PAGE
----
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Cambridge Group Overview

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Westport, CT
1 to 50 employees
Unknown
Subsidiary or Business Segment
Business Services
$1 to $5 million (USD) per year
Unknown
The Cambridge Group (not to be confused with the brand consulting group with the same name) is a nationwide executive search firm operating through several industry divisions. Its Information Systems unit specializes in placing IT and telecommunications executives while its ... Read more

Cambridge Group Reviews

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Mike Salvagno
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  • "My job"

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    Current Employee - Associate Consultant in Chicago, IL
    Current Employee - Associate Consultant in Chicago, IL
    No opinion of CEO

    Pros

    Great compensation, reasonable hours, people you work with are generally cool.

    Cons

    work can sometimes be very dull, on the other hand it can also be quite interesting. It all depends on the engagement.

    Advice to Management

    Less quant for the sake of quant if that makes sense

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Cambridge Group Interviews

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  1. Helpful (1)  

    Statistical Analyst Interview

    Anonymous Interview Candidate in Chicago, IL
    No Offer
    Neutral Experience
    Difficult Interview

    Application

    I applied through college or university. The process took 1 day. I interviewed at Cambridge Group (Chicago, IL) in October 2011.

    Interview

    I got a first-round interview but was not able to move forward after that. I applied online both through the Nielsen website and my college's online career search/application system, and also talked with TCG representatives at a college career fair. I believe it was the positive in-person interactions (and email follow-up communications) I had at the career fair that helped me actually get the interview; I don't think my application through Nielsen alone would have gotten a response, because nothing happened for over a month until I got to have more contact with them through my university.

    My interview was on-campus with 2 different project directors at the firm (each 1:1 interview was 30-45 mins). Unlike most other interviewees that day, I was interviewing for the more specialized Statistical Analyst (SA) position rather than the standard consulting Business Analyst (BA) position. I specifically asked and was told by the hiring manager that unlike the other BA interviews, my interviews would consist only of background/fit questions without a case portion, whereas the BA interviews would include a case portion. So I did not bother to do any case interview prep because I thought there was no reason to expect that type of questions. My first interview matched that expectation and focused on questions about my experience and potential fit with the company and other SA team members. I felt confident walking out of that first interview because I thought it went really well and felt a good connection with the interviewer. Unfortunately, the experience went downhill very quickly when I walked into the second interview and was almost immediately presented with what it took me a few minutes to realize was actually a case problem - this completely threw me for a loop because I'd had zero case problem or consulting-related experience before. I wasn't really doing a consulting job search other than TCG and was mostly interested in the position because of the statistics work, which is my background. That said, I still would have done the relevant preparation or at least tried to familiarize myself with the case interview process if I had not been given the false information that there would be no case problem, which would have at least helped me not get so flustered and have a better idea of how to approach the situation!!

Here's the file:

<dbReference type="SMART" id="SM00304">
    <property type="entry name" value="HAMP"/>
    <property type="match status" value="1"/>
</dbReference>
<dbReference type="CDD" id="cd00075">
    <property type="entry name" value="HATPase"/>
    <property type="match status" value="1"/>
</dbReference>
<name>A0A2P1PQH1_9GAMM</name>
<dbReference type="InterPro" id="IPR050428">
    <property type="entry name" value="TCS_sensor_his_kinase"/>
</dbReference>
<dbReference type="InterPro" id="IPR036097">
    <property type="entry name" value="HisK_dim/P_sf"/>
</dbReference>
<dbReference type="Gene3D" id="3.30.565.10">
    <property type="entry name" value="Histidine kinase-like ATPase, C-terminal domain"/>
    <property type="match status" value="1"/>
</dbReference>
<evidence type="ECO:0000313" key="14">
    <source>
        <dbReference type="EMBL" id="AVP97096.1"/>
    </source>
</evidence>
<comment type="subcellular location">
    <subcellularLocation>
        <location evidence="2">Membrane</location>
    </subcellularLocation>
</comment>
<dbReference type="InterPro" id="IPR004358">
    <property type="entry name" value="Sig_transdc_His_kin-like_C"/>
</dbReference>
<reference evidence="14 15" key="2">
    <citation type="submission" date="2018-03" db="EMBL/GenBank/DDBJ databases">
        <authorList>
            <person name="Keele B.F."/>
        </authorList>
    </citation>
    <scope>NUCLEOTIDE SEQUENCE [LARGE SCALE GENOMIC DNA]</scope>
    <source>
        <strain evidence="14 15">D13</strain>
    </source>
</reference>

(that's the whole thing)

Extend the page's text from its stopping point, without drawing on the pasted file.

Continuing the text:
So although I wasn't surprised that my poor performance in the case portion prevented me from getting a second-round interview, the experience left a pretty bad taste in my mouth because their interview assessment of me seemed really unfair. I can only assume that either the second interviewer made a mistake and thought I was interviewing for the BA instead of the SA, or he thought it would be a good idea to give me the case problem even when they'd specifically told me not to expect it, as some kind of surprise stress test (how this is helpful to either of us I can't understand, but I guess it was definitely a learning experience for me).

    Interview Questions

    • A company that produces an inexpensive frozen pizza product (eaten mostly by children) is experiencing losses in sales and the grocery stores that carry the product are threatening to remove it from shelves. The company is considering at least two options: A) Begin a television advertising campaign for the current frozen pizza product targeting children after school, and B) In addition to the current frozen pizza, start to produce a new product, the "pizza pocket," which would be the first of its kind and does not have any current competitors. What are the pros and cons of each option? Walk through the processes of how you would decide whether to recommend either option to the company.   1 Answer
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